A few weeks ago I mentioned that I had been an attendee at the Yorkshire Guild of One-Name Studies (one-name.org) regional meeting – you can read that post here
In that post I mentioned that there was a link to my Oral History Series and over the last week I have been doing some tentative research and reading over all my old notes, so that I could gather those thoughts together and write this post. The second Sue to talk at the event focused on researching those who were of Romany, Traveller or Gypsy descent.
My maternal Grandmother had very dark tanned forearms, the sort of colouring if you have been sitting out in the sun for long periods of time. My Grandfather always used to say to her
Lil, it’s the Gypsy in you!
I never gave it a second thought at the time, after all, our elders are full of expressions and sayings which might not necessarily make sense or have reasons behind them. If there was any truth in the saying, I very much doubt my Grandmother knew. She knew very little about her father’s family other than he came from Rubgy in Warwickshire and he and my Great Grandmother would return there every year, presumably to see family.
When I started researching my Grandmother’s ancestry and, in particular her paternal side, the Matthews family (which is also a Guild registered surname) I eventually found my way back to a family called the Drakely and Drakeley family. The Drakeley’s were from Nuneaton in Warwickshire, England; they were a family well known for working on the fairgrounds and canals, indeed, my own Drakeley’s were on the canals.When I first came across the canal element, I assumed that it was simply an occupation for shifting coal from the Midlands of the Country to other areas. I certainly never gave it more than a glancing thought.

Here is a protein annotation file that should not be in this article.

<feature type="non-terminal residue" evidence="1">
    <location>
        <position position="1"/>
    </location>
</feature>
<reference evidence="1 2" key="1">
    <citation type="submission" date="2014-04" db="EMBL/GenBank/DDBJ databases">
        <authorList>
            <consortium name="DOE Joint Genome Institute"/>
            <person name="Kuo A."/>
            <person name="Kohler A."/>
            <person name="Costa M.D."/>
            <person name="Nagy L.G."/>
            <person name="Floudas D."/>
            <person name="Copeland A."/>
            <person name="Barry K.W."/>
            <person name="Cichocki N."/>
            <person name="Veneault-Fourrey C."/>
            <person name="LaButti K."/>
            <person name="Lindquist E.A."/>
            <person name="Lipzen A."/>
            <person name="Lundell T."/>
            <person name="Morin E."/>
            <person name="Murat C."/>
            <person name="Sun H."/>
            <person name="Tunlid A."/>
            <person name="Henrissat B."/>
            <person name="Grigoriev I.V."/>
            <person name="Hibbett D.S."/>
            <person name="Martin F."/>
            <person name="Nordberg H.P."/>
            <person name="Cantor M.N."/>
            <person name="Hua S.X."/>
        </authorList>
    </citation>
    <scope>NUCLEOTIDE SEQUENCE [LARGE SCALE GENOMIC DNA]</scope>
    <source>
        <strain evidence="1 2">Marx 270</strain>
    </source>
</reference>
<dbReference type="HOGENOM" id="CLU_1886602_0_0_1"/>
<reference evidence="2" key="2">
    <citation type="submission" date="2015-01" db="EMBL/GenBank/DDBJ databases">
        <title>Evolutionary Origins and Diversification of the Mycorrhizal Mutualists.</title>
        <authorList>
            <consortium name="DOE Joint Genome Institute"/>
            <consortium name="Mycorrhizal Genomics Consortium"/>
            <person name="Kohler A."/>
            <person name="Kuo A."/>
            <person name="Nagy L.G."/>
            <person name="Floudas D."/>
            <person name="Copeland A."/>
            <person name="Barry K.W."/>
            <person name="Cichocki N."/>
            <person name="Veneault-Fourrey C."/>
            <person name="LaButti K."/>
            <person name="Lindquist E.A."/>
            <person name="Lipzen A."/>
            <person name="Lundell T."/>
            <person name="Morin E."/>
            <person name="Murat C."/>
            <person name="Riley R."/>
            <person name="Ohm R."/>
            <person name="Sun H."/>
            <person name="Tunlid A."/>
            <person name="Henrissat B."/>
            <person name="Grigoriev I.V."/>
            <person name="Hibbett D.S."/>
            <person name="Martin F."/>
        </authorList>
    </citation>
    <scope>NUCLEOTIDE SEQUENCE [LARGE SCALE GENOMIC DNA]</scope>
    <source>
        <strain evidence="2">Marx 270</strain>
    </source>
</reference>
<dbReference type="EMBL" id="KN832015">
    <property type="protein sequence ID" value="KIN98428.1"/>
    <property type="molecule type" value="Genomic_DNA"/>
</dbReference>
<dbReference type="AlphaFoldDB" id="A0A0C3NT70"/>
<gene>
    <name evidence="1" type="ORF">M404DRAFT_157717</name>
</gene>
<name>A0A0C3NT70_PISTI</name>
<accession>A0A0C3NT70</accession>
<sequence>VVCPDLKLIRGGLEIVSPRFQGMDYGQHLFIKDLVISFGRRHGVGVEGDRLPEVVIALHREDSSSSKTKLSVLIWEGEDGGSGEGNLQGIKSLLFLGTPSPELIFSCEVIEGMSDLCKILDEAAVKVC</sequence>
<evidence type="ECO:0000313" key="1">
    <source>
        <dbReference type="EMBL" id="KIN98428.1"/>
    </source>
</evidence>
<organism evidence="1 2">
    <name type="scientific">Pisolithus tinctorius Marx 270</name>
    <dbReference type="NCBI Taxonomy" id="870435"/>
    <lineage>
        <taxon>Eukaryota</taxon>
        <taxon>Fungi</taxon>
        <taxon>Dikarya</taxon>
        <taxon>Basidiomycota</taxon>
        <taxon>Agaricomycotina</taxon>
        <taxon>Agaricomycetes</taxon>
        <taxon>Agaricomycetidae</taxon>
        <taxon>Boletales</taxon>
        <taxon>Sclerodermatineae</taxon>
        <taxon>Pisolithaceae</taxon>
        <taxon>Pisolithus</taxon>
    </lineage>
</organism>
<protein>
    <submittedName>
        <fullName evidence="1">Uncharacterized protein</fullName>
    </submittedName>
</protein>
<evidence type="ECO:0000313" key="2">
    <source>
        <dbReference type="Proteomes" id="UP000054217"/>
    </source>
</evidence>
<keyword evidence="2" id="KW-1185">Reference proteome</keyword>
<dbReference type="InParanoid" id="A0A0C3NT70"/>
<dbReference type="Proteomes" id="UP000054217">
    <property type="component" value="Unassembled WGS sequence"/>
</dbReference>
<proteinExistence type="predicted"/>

I pondered off and on over the years and wondered if there was a grain of truth in the saying or whether I should take the story with a pinch of salt. When I spoke with the Guild member who runs the Matthews Study I asked him if he had come across the surname Drakeley and was told yes. Interesting I thought and wrote myself a note to dig into it further. One other snippet from the session was the reference to the first name of Bethesda. My several times great Grandmother was Bethsheba Drakley who married William Matthews – are these two first names linked? Bethsheba is from the Old Testament.
Almost two weeks on, I don’t have any particular information more than I had then, except the background to the travelling families, their origins and lifestyle was most certainly expanded. Before Christmas there was a BBC programme, “A Very British History” and the first episode of the four was in fact on the Romany families. As luck would have it, it was still available to download and I was able to watch it, making a few notes as I went.
My parting comment today is, if you have loose ends like these, do revisit them and make every effort to explore and understand if there is truth in the story or it is just a whimsical statement. Whether there is truth to this story or not, does not bother me, it is most certainly fascinating and interesting to understand the culture and history.
If, of course the Drakeley’s were Gypsy or travellers then these folk were my people and I should make every attempt to understand them, their lifestyle and hurdles they needed to overcome.